Pembina Institute

Canada's Reputation Tarnished by Tar Sands

Pembina Institute et al.

Published June 4, 2008

By Pembina Institute et al.,

By Steven Guilbeault, Co-founder and Deputy Executive Director of Équiterre and Marlo Raynolds, Executive Director of the Pembina Institute.

Earlier this year the Environics Canada World Poll found that global warming and the environment were the world's most pressing issues, according to Canadians.

The in-depth survey of how we see our own place in the world makes it crystal clear that as Canadians we care about the environment: locally, nationally and globally. And we care about how Canada is perceived by people around the world.

While Canadians take pride in having a positive international reputation, this is quickly being tarnished as we become increasingly known for producing "dirty oil" and taking a head-in-the-sand approach to global warming.

Whether strip-mining up to 3,000 square kilometres of boreal forest or drilling an area of Alberta potentially as large as Florida, the environmental impacts of oilsands production are unique in intensity and scale. Oilsands production is a voracious consumer of energy, generating up to five times more greenhouse gas pollution per barrel than conventional oil.

Oilsands operations consume and contaminate large volumes of water. These have already accumulated in toxic tailings lakes covering 50 square kilometres. According to a newly released Pembina Institute report, toxic tailings are produced at a shocking rate of 1.8 billion litres per day. This is more than the total daily water consumption of the entire City of Toronto. Just last month 500 ducks mistakenly landed on toxic tailings lakes and died as a result. Reclamation of these lakes, together with open-pit mines, remains a daunting and unproven experiment.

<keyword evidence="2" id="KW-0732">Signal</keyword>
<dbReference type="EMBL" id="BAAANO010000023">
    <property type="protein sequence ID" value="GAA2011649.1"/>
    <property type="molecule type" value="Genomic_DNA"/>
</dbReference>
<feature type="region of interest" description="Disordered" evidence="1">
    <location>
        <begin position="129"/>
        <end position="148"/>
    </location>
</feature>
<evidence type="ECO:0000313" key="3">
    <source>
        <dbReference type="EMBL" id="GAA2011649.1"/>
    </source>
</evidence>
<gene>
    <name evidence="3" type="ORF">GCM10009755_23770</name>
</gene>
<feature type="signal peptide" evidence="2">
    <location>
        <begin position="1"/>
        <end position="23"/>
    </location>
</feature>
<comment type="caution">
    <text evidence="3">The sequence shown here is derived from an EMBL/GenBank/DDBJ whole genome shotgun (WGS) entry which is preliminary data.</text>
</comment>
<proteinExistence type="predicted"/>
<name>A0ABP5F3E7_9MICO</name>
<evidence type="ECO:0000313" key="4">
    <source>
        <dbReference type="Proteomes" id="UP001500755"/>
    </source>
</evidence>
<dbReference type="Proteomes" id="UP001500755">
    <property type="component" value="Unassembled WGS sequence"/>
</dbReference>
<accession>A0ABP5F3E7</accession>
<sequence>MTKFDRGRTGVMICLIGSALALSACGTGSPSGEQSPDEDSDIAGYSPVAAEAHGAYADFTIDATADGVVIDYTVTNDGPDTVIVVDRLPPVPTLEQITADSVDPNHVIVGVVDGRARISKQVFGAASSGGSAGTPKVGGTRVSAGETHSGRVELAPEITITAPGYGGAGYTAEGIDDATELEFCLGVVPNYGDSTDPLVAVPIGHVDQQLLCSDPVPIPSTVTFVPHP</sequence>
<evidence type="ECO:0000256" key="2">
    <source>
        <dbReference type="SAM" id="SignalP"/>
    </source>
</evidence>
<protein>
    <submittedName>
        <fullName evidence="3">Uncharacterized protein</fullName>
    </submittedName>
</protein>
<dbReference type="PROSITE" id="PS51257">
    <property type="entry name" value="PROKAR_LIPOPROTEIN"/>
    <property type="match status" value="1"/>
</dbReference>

Threatened Woodland Caribou populations are declining as a result of the web of well pads, roads and pipelines created by "in situ" oilsands drilling operations.
These facts lead to the perfectly reasonable conclusion that, relatively speaking, synthetic crude from the oilsands is "dirty oil." Disappointingly, rather than focusing efforts on cleaning up the oilsands, the federal and Alberta governments are teaming up to convince the world that oilsands aren't so bad, all the while expediting approvals for new oilsands projects.

In an attempt to defend oilsands development, the Government of Alberta has launched a $25 million international public relations campaign, which has been countered by grassroots protestors who want Canada to clean up its poor environmental record. The Government of Canada has been lobbying the United States government to exempt oilsands from a new American law that prohibits government agencies from buying greenhouse gas intensive fuels. Unfortunately for Canadians, these misguided efforts are quite likely to backfire and end up further diminishing our global standing. Quite simply, the facts aren't on Canada's side.